Many contracts cannot be signed until Eurotunnel gives British Rail an exact starting date. Originally scheduled for 14 March, this has now been postponed for a few weeks. Never the less, two large contracts for daily trainloads have already been signed by BR's Railfreight subsidiary.

The first is a three-year contract to carry Rover cars to Italy. The second contract, which is to start in August, is with the Spanish carrier Transfesa to transport automotive components from Ford's factory in Valencia to Dagenham.

This promising prospect contrasts with the uncertainties surrounding the other two services that will run through the tunnel. Le Shuttle, the service taking cars and lorries under the Channel in specially built wagons, will face tough competition from the ferry operators.

The direct passenger services from London to Paris and Brussels will undoubtedly be popular and profitable. Never the less, doubts remain over the capacity of BR's tracks to cope with the additional traffic during evening peak hours. In the early evening, travelling times could be up to 25 minutes slower than the normal three-hour journey from the new terminal at Waterloo to the Gare du Nord. This is because the international trains will be running between commuter trains, many of them made up of increasingly unreliable 30-year- old rolling stock.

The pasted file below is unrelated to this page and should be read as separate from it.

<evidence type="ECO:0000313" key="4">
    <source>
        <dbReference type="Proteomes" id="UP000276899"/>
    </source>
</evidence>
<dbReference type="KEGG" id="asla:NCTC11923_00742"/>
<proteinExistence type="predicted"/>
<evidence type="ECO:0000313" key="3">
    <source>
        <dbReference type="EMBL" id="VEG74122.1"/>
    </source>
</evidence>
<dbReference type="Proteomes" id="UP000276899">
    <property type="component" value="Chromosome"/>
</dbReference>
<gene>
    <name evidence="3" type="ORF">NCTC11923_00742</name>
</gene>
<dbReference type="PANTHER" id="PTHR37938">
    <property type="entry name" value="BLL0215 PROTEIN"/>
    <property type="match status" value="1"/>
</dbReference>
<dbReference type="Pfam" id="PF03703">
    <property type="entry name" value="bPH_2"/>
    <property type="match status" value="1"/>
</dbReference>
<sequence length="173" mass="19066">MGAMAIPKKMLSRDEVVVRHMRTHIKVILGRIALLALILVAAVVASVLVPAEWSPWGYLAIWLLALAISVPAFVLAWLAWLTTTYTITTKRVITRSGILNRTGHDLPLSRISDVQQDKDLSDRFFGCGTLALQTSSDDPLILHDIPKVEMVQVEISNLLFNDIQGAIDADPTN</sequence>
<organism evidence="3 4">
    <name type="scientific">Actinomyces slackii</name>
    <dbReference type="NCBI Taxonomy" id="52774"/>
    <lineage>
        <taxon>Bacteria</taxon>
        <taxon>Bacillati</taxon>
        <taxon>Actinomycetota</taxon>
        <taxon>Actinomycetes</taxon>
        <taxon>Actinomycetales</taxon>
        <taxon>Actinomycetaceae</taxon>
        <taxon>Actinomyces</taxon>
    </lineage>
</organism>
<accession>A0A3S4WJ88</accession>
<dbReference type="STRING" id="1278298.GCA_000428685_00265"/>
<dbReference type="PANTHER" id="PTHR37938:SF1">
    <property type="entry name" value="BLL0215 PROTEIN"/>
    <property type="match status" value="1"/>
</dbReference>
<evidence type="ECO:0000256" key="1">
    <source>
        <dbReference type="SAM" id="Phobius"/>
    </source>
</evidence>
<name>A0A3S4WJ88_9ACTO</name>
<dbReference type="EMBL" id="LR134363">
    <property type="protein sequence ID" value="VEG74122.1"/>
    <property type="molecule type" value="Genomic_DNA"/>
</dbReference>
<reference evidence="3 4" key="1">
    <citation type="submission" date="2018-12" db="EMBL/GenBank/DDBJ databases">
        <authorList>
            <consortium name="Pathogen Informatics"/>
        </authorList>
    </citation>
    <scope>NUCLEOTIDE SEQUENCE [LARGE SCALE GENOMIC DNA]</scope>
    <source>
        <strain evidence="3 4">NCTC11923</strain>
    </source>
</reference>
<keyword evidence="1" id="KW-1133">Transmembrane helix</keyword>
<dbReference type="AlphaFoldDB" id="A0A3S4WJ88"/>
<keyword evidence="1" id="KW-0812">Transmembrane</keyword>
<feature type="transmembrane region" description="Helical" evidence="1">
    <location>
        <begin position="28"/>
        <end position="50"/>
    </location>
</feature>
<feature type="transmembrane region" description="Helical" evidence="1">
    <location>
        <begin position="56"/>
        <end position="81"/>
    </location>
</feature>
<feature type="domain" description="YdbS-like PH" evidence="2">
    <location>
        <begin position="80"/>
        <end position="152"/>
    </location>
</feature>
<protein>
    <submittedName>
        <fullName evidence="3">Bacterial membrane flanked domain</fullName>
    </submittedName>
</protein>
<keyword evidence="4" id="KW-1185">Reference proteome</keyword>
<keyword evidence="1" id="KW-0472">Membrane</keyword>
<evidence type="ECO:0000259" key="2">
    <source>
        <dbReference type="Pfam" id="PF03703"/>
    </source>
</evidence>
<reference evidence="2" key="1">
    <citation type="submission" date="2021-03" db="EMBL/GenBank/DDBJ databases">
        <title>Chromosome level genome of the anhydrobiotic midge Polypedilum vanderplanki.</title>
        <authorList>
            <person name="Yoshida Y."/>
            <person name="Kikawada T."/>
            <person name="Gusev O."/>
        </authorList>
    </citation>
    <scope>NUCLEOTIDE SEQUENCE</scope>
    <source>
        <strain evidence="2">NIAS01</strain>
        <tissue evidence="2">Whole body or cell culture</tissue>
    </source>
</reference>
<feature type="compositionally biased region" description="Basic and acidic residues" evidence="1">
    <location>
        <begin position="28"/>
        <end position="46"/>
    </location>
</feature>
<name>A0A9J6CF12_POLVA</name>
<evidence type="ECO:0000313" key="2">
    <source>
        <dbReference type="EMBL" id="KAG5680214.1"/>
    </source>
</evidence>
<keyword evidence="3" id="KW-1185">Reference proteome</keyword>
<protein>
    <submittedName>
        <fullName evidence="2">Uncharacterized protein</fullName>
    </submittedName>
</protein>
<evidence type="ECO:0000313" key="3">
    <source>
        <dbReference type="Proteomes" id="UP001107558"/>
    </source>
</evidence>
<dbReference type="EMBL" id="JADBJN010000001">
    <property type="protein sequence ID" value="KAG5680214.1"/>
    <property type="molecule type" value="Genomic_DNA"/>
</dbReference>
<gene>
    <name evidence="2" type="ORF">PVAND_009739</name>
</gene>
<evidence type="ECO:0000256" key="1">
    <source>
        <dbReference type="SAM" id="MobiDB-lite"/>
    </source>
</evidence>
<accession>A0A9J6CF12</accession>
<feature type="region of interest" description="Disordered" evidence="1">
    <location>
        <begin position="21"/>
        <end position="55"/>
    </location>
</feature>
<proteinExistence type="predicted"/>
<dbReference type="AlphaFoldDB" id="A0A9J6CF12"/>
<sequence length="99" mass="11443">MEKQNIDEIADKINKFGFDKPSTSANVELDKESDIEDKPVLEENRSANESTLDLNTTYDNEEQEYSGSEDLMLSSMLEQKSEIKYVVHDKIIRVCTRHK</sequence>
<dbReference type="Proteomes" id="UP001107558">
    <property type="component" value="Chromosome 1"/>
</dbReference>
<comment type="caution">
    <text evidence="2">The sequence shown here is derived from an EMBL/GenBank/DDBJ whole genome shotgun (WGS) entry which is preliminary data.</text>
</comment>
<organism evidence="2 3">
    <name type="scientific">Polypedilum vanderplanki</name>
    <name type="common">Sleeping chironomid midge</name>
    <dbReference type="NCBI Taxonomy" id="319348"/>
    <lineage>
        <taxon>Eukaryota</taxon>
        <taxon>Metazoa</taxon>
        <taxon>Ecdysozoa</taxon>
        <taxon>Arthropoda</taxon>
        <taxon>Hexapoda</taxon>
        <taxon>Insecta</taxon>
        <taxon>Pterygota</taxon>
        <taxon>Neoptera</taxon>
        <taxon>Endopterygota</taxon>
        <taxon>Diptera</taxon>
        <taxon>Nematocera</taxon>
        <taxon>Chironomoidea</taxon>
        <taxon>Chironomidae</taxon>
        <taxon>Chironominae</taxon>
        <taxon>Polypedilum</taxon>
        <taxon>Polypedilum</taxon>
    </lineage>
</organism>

The original plans for tunnel freight traffic meant that all the freight was to travel via a marshalling yard at Willesden in north-west London. But once this policy was abandoned, the way was opened to develop a network of freight terminals throughout Britain. By now, half a dozen are either open or in development in the Midlands, in northern England and in Glasgow (the latest development, at Wakefield in West Yorkshire, was announced last week). The French have also developed special terminals at such key points as Avignon and Perpignan near the Spanish frontier, which will be served by regular daily trains carrying a mixture of freight containers.

The only cloud is the late delivery of the special Type 92 locomotives developed by Brush to run over three different types of electrified track in France and Britain.

As a consequence, freight will initially have to be hauled by French locomotives through the tunnel to Dollonds Moor in Kent before being transferred to diesel locomotives for the onward journey to their final destination in Britain. However, the first Brush locomotives are now being tested, and the whole fleet should be in action before the end of the year.